Three weeks ago, Georgia manhandled Kentucky. Wanted it more, as the sporting parlance goes. If not turn tail and run, UK put a priority on avoiding contact, even if it meant fadeaways, no-chance flip shots and assorted frill-seeking plays that drove Coach John Calipari to distraction.
As the teams play again Saturday in Rupp Arena, Calipari expects the same Georgia team.
"They're going to be physical," he said on Friday. "That's how they play."
The question hovering over the rematch is this: Has Kentucky changed?
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"We'll either after the game say we got better or we're the same guys," Calipari said. "It'll be one of the two."
To make sure it's not the latter, Kentucky has been staging tougher practices and changed its weight-lifting routine, center Josh Harrellson said.
"Lifting heavy again instead of light weights to stay in shape," he said. "Heavy again to get stronger."
In preparation for Georgia, Kentucky players apparently have been muscling one another in practice. Harrellson described no-holds-barred drills and scrimmages this week.
"He doesn't really care how you get the ball," Harrellson said of rebound drills. "You can run people over. It's definitely getting us in the right mindset to play."
Georgia Coach Mark Fox said he saw an improved Kentucky team since that Jan. 8 game in Athens.
"I think Kentucky's matured a great deal in the last couple weeks," he said of the Kiddie Cats. "We played very well that day in a lot of phases of the game. We'll have to play better than that to win in Rupp Arena."
Darius Miller echoed the sentiment.
"Yeah, I think we're playing better than we were then," he said. "In my opinion, we've gotten better throughout the whole year."
Playing better than at Georgia isn't saying much. Kentucky shot 38 percent, its third-worst accuracy of the season. The Cats also got outrebounded 41-37, one of only six times this season the opponent has won the battle of the boards.
Maybe most stunning, Georgia shot 34 free throws to Kentucky's 16. The only other time this season the opponent shot more free throws than UK came at North Carolina (21-37).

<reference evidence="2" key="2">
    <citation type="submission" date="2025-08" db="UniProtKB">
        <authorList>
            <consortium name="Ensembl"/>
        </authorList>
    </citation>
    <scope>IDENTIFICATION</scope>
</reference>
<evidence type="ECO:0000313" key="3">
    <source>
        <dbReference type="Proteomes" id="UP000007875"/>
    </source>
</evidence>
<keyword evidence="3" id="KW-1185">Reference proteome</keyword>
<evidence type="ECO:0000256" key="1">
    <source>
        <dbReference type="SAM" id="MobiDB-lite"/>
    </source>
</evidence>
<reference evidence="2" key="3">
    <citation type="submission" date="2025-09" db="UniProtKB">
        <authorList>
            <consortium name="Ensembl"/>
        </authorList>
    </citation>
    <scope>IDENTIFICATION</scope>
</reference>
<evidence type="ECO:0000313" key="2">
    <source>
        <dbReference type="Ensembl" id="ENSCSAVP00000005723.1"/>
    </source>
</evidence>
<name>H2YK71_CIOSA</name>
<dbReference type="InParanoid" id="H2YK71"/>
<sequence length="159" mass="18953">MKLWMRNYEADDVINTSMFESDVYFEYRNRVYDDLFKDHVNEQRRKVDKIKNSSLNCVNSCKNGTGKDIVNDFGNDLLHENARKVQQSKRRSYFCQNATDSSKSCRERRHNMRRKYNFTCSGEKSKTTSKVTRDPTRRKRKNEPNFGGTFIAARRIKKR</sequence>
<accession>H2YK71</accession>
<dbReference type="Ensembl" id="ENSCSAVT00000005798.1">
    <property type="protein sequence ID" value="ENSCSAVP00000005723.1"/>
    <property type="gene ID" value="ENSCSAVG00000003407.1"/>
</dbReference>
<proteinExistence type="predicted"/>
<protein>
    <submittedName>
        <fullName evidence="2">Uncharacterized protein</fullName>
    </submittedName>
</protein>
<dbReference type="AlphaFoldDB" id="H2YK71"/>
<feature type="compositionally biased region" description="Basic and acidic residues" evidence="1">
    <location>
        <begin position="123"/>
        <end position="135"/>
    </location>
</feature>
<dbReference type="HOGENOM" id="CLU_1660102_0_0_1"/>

Reflecting on the first meeting, Calipari spoke of how the Bulldogs play physically, especially on drives toward the basket, the heart of the Dribble-Drive.
"When you drive, they meet the drives," he said. "They don't give ground. They meet you. Well, when they meet you, you can either play through the bumps or throw fadeaways."
Although Calipari downplayed revenge as a motivation, Miller and especially Harrellson embraced the notion.
"Oh, definitely," Harrellson said. "We definitely have a lot of hard feelings toward them."
Georgia brings its own toughness issues into the game. The Bulldogs will need to show their mental toughness after an emotionally draining two-overtime home loss to Florida on Tuesday. Fox acknowledged that the game, which saw both teams experience the thrill of apparent victory and the depression of it snatched away, heightened concerns of a bruised Georgia psyche.
"Oh sure," he said. "Any time you have a tough loss like that, you have some concern."
Georgia seemingly showed its mental toughness a week earlier. The Dawgs lost on a buzzer-beater to Tennessee 59-57 when the referees failed to call an over-the-back foul, allowing the Vols to score the winning put-back. Four days later, Georgia crushed Mississippi State 86-64 in a game that saw State Coach Rick Stansbury question his team's competitive spirit.
"There's a little bit of difference," Fox said before adding a moment later, "Different finishes."
That seemed to be a reference to feeling robbed against Tennessee and taking out the anger against Mississippi State.
The loss to Florida carried more of a spirit-crushing quality.
Calipari was not buying the notion of a vulnerable Georgia.
"They're a top 20-25 team," he said. "That's what they are."
Fox acknowledged that star forward Trey Thompkins, a pre-season pick for Southeastern Conference Player of the Year, can lead the way out of Georgia's valley of despair. But his teammates must help lift a team that finds itself in last place in the hotly competitive SEC Eastern Division three weeks after beating Kentucky to validate itself a contender.
"The whole group has to pick themselves off the mat," the Georgia coach said.